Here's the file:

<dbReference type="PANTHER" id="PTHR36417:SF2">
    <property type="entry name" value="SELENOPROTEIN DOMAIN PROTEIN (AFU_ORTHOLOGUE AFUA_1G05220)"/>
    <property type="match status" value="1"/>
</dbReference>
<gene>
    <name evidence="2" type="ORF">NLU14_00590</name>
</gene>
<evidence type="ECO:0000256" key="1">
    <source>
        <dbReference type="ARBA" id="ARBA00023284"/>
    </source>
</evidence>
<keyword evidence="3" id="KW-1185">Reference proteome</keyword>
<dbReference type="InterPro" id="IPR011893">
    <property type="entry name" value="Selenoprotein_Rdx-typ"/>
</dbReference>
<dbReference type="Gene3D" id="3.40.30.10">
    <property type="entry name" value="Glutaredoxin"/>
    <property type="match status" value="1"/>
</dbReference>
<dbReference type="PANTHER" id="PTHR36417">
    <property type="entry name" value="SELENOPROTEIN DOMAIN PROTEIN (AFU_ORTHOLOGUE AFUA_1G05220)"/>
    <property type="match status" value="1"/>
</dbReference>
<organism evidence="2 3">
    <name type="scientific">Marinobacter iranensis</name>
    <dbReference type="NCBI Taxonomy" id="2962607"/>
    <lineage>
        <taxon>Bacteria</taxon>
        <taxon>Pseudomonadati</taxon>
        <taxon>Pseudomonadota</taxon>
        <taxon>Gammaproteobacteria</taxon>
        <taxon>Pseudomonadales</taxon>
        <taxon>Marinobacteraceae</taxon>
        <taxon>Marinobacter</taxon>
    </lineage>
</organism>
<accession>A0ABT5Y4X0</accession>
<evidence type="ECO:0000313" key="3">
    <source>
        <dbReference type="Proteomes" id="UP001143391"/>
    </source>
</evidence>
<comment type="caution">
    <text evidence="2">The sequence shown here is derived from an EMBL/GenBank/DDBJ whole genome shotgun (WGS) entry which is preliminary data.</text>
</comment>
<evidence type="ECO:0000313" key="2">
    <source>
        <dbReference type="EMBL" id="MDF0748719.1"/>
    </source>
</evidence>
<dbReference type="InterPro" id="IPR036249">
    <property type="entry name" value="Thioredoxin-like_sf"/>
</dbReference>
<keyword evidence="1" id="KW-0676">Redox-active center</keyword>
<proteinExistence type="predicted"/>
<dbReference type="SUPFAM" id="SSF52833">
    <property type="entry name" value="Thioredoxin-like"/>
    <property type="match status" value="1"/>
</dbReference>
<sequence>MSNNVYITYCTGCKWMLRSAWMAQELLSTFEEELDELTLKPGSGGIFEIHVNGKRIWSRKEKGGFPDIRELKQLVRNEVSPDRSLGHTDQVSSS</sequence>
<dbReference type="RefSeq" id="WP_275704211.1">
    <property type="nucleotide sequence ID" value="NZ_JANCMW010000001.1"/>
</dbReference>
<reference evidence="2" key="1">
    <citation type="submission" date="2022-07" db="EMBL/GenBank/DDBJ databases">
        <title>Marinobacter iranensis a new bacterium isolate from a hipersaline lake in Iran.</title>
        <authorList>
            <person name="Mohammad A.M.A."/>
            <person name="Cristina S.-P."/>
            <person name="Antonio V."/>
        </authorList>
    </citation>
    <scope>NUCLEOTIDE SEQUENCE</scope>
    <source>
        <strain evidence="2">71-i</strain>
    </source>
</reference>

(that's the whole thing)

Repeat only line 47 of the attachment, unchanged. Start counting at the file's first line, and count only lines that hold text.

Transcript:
<evidence type="ECO:0000313" key="2">